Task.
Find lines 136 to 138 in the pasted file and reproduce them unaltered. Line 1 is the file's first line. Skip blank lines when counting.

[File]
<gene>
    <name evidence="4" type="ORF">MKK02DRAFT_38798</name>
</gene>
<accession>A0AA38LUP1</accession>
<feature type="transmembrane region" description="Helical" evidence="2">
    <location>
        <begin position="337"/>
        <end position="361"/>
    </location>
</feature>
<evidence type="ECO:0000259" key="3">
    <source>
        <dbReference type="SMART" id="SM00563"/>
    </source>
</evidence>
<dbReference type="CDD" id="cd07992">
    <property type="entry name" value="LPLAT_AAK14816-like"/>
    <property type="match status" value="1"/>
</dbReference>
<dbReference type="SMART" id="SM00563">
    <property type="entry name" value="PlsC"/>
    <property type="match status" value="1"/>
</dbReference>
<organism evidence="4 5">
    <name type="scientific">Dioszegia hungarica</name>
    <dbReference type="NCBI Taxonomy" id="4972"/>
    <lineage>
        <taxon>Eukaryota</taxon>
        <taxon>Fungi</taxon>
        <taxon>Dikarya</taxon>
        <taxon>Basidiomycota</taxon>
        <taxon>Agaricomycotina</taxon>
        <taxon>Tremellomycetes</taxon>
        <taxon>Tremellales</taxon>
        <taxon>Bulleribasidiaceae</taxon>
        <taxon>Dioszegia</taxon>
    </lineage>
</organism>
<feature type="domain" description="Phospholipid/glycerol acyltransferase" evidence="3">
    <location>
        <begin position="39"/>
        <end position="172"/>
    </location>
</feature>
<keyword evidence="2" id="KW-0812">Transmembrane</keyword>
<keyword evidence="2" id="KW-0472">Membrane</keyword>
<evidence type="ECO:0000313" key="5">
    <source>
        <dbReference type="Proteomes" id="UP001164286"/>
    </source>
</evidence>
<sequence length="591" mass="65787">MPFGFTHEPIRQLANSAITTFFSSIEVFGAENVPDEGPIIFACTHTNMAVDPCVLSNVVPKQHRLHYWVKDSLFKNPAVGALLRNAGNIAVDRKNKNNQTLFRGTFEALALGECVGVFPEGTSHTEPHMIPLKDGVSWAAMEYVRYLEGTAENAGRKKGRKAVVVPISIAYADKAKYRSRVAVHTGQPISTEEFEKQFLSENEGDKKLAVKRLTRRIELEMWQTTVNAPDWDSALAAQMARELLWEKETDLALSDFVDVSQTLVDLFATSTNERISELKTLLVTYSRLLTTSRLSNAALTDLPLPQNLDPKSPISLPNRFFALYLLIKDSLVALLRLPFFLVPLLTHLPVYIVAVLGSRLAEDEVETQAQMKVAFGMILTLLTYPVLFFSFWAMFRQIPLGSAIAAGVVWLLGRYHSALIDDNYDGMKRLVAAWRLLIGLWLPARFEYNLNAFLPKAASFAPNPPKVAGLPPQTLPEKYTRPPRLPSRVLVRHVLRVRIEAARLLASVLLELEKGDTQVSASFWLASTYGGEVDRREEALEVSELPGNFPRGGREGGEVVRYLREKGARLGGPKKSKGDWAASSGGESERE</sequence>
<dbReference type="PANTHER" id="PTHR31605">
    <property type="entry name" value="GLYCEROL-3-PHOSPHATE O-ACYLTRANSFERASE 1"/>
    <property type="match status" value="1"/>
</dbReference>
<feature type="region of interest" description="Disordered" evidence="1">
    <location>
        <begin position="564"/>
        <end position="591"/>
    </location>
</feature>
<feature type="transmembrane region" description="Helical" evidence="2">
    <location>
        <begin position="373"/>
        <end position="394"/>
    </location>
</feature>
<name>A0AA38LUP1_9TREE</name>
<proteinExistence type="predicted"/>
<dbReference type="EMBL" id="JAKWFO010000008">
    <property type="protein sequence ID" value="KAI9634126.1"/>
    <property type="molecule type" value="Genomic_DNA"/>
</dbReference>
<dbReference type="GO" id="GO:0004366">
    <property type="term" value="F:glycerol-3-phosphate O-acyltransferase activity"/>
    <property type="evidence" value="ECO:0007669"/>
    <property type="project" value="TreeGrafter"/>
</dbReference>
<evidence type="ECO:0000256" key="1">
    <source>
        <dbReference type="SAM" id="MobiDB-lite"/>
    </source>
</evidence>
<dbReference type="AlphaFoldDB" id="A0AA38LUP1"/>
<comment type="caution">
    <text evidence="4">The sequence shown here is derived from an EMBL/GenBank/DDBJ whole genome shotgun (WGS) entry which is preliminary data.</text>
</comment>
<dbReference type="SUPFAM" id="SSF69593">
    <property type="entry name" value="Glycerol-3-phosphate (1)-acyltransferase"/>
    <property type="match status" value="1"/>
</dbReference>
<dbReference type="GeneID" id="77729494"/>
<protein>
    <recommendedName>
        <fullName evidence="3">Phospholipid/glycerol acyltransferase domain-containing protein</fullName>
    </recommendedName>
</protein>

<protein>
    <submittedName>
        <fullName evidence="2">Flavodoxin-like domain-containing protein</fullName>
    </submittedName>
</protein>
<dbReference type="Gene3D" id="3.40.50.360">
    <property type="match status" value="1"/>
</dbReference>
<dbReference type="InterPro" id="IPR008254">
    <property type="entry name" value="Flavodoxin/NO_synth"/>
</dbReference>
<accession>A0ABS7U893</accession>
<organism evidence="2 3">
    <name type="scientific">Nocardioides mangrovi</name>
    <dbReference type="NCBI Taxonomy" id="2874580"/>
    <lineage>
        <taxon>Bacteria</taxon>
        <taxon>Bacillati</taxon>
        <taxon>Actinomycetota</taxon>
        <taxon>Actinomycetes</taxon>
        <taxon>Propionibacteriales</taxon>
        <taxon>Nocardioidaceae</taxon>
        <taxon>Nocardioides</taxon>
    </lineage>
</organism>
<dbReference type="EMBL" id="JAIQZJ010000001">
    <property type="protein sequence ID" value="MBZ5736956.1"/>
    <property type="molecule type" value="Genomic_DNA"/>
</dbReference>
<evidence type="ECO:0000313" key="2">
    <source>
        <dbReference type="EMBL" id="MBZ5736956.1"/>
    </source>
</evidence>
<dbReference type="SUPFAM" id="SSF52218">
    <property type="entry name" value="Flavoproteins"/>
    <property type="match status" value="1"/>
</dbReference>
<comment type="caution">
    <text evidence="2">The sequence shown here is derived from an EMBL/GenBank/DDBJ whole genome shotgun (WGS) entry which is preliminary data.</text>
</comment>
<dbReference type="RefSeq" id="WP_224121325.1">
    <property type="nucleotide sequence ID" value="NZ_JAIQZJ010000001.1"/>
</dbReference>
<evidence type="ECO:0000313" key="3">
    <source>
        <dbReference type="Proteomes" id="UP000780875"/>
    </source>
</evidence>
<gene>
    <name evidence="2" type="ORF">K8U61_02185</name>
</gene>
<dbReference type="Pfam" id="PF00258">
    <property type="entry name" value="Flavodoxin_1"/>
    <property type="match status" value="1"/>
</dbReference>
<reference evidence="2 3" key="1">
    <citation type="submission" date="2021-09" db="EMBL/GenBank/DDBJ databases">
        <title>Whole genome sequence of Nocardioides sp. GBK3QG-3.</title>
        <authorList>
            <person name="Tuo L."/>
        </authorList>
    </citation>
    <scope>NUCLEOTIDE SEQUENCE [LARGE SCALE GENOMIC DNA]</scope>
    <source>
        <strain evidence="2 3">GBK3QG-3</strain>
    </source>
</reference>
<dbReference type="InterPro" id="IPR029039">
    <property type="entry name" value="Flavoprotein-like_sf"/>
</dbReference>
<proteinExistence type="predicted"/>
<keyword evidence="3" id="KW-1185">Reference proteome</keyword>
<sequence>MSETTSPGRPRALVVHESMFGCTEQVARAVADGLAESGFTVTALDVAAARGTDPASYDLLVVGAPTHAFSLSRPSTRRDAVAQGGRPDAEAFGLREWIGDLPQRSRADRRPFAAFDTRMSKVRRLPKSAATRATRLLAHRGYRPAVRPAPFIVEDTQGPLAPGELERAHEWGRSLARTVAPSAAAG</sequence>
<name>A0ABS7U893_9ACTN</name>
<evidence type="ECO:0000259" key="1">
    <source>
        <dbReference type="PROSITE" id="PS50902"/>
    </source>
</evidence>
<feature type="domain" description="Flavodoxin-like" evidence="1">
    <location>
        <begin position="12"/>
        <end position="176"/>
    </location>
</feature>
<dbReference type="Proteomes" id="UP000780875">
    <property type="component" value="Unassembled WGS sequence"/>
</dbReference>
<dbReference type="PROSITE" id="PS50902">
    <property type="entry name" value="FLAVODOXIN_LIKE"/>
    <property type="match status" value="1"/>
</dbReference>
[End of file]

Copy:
</dbReference>
<comment type="caution">
    <text evidence="2">The sequence shown here is derived from an EMBL/GenBank/DDBJ whole genome shotgun (WGS) entry which is preliminary data.</text>